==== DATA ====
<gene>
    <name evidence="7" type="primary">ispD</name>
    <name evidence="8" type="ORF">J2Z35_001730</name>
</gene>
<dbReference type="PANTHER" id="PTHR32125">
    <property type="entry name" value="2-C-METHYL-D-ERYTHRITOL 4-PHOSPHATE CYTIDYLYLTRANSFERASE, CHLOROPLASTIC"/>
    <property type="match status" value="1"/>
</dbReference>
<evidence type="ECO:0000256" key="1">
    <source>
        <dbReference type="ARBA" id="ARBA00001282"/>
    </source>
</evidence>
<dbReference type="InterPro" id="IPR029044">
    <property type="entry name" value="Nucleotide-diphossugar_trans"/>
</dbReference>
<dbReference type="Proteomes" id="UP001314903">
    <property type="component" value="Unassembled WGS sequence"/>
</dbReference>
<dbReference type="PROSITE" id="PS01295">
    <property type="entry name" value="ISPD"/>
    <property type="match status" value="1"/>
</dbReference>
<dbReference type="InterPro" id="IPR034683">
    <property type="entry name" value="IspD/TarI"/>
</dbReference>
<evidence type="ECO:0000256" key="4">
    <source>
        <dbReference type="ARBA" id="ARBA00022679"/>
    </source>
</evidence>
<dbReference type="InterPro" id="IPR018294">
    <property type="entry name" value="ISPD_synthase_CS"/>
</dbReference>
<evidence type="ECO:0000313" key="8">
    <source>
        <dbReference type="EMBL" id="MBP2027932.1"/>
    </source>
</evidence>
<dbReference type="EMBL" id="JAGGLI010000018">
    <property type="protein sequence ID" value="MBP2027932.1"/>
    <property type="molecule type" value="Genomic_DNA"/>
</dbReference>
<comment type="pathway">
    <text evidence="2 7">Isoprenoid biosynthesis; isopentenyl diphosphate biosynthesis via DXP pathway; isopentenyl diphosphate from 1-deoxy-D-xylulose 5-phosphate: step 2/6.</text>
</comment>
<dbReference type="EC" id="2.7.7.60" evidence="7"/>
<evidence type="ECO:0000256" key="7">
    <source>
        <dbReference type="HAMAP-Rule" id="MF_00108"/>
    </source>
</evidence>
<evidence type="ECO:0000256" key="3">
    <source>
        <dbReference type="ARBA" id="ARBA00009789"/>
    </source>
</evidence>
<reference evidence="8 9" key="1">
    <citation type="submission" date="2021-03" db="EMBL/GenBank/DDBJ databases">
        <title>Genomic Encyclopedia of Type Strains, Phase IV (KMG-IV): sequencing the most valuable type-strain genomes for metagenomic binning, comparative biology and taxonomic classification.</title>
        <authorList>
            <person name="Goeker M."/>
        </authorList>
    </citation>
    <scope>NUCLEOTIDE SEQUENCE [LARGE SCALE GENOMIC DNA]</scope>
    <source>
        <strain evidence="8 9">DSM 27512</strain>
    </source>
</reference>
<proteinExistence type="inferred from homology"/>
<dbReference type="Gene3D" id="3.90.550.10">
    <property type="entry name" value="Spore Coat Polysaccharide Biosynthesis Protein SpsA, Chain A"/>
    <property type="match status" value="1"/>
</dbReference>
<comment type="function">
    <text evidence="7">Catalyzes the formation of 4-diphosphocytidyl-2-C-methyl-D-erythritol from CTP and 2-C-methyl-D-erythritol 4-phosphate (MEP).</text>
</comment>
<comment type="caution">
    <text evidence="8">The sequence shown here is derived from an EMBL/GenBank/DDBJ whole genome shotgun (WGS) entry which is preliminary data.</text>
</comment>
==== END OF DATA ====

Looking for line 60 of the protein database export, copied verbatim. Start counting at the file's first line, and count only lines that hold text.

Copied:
        <title>Genomic Encyclopedia of Type Strains, Phase IV (KMG-IV): sequencing the most valuable type-strain genomes for metagenomic binning, comparative biology and taxonomic classification.</title>